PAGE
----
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Forte
May. 15, 2012, 06:42 PM
After having yet another deal fall through on a farm (this is the third one, sigh . . .) I'm thinking of changing my approach. I have been trying to find a farm that is already set up for horses, ie. has at least some sort of a barn and paddocks and maybe an outdoor ring, even if the barn does need work. This approach hasn't really worked out all that well for me. There aren't a lot of places set up for horses. Most of the ones that are set up for horses are pretty scary, dark converted dairy barns with very low ceilings. The ones that are set up with more modern horse facilities seem to be very expensive and sell very quickly. I am considering now just buying a house on some cleared land and building the horse facilities myself. Has anyone on the board done this? Would you recommend building or buying something that is already built? I think in the end it will be more expensive to build, but at least then I'll get exactly what I want. Hubby used to be a contracter, so he can do some of the labour himself.

Bravestrom
May. 15, 2012, 08:19 PM
we had a 100 acre property already - but built everything new - I think it is easier than trying to fix up someone else's mess and you get what you want.

Kryswyn
May. 15, 2012, 08:32 PM
It is much more expensive to retrofit someone else's "dream" than to build your own.

I vote for buying acreage with a house you can live in while building the barn, and if you don't like the house all that much, build a house or apt attached or over the barn. I built a 1,728 sf house over my barn. I moved into it when it was done, and then rented out the orignial (OLD!) 2 br/1 bath house.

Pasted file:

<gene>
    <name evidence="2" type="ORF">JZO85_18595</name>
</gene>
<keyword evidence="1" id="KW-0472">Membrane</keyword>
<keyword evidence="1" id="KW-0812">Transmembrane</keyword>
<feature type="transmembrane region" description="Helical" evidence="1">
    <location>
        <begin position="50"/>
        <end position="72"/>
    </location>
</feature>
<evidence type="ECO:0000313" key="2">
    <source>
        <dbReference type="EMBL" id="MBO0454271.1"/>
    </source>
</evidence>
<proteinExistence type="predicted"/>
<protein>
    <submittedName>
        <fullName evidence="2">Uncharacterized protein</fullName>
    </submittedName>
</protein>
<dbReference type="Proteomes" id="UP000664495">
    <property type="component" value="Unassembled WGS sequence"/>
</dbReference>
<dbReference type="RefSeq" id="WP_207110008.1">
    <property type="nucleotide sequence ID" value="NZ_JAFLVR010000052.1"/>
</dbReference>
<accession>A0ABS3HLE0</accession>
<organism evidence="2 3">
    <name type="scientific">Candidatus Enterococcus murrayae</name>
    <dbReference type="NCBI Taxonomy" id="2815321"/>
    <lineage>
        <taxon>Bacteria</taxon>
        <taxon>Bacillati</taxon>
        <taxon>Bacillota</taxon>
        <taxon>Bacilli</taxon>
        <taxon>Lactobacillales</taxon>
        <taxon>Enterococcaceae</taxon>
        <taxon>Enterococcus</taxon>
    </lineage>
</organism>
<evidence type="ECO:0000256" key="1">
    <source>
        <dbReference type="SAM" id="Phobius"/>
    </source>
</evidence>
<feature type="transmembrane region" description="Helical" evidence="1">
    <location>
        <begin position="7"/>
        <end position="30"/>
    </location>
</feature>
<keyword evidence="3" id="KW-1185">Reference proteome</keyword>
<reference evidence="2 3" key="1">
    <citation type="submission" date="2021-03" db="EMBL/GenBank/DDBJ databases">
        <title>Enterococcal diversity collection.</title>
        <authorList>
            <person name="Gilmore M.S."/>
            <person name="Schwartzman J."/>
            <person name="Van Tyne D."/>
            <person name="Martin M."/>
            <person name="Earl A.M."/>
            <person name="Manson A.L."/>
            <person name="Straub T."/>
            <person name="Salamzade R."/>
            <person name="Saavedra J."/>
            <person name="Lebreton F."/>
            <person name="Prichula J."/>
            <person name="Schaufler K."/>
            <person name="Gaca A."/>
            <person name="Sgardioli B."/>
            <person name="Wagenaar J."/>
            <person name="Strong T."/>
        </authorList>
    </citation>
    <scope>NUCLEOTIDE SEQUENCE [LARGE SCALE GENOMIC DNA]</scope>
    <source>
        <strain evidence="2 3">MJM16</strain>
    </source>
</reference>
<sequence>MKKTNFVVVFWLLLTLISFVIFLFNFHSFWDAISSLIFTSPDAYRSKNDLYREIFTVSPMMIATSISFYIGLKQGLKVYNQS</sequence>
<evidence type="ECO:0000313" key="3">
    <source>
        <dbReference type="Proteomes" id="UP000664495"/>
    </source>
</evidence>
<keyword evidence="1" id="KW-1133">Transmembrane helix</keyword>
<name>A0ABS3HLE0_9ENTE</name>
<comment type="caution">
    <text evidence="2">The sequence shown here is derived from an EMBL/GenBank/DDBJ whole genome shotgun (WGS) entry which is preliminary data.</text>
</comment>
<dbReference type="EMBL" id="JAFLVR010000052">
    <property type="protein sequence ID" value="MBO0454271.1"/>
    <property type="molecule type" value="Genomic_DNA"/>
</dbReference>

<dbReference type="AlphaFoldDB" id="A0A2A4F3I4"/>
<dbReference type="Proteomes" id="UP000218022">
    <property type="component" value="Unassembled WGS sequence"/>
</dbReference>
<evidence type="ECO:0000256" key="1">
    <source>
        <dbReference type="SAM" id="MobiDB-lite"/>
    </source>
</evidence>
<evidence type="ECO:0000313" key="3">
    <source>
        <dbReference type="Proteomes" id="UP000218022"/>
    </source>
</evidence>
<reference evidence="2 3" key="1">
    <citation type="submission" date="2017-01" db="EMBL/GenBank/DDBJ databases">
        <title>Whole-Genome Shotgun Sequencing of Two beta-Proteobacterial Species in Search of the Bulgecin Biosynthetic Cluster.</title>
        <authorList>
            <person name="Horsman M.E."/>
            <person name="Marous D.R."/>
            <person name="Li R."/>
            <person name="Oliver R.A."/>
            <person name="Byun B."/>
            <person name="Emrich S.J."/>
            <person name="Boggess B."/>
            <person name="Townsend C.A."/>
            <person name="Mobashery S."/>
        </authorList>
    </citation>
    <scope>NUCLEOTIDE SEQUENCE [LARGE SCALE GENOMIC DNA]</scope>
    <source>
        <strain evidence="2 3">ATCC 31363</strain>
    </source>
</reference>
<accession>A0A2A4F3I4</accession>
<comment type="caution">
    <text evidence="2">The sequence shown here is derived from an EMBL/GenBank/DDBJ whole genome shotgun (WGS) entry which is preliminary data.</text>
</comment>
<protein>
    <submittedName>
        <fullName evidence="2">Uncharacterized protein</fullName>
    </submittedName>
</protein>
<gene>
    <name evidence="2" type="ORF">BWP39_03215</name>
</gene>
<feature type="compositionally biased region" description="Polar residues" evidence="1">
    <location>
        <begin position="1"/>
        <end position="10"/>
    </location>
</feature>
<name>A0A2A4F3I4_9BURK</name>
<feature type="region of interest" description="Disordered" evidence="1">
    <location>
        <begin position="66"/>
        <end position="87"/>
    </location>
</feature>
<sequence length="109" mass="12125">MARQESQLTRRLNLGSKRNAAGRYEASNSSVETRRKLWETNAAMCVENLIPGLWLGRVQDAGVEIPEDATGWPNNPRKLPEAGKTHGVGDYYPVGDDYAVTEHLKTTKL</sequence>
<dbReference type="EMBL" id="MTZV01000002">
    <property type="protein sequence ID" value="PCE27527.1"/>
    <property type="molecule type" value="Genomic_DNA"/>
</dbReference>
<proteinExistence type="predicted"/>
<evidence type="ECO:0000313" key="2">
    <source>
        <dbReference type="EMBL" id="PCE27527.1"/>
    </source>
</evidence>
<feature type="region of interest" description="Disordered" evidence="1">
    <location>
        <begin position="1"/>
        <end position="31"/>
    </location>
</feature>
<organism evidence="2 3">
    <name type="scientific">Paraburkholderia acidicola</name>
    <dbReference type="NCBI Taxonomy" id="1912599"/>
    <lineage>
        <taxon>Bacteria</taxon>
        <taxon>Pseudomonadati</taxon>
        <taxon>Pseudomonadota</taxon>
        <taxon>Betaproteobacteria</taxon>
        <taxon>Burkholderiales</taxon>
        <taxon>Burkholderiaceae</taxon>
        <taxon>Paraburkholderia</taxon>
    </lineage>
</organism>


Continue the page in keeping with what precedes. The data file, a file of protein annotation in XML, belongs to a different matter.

Loved the space, loved the convenience of having the horses downstairs all under one roof (cheaper to replace when a new roof would be required).

Good luck.

clanter
May. 15, 2012, 08:38 PM
humm.. make sure it's fenced acreage... fencing costs few zillion bucks

Bluey
May. 15, 2012, 09:06 PM
Depends on what you have to pay for either.

If you can find undeveloped land cheap enough, you then can use the rest of your money to build what you want.
Or you can buy all built right and pay more.

I would just keep looking around for both and see what you find.
Building your own will cost 1/3 more than you think, so budget for that and also much time you could be already running your place and enjoying your horses.
Fine if you want to wait, not if you want to be working with the horses in your place from the start.

Good luck, it takes that too to find just the right place for you.:)

JB
May. 15, 2012, 09:09 PM
"cheaper" depends on what you want LOL

But build is exactly what we did. It was 10.75 acres that was partially wooded, and the woods are still there. Everything else was overgrown pasture with small trees and "junk" trees, so that was all bushogged with little stumps then removed, a few sections had to be really disked and fully seeded, as well as the whole thing being over-seeded.

We built the house, barn, put up the fencing, ring, etc. all of it.

It doesn't have to cost a LARGE fortune, just a small one ;)

Our Horseguard fencing was INFINITELY cheaper than 4-board fencing, and loads cheaper than any Ramm or similar vinly/flex fencing. Part of that was due to labor (we put up the tape ourselves), but part was that the materials themselves were just cheaper.

The barn took about a year after we moved in to start. The ring a couple more years.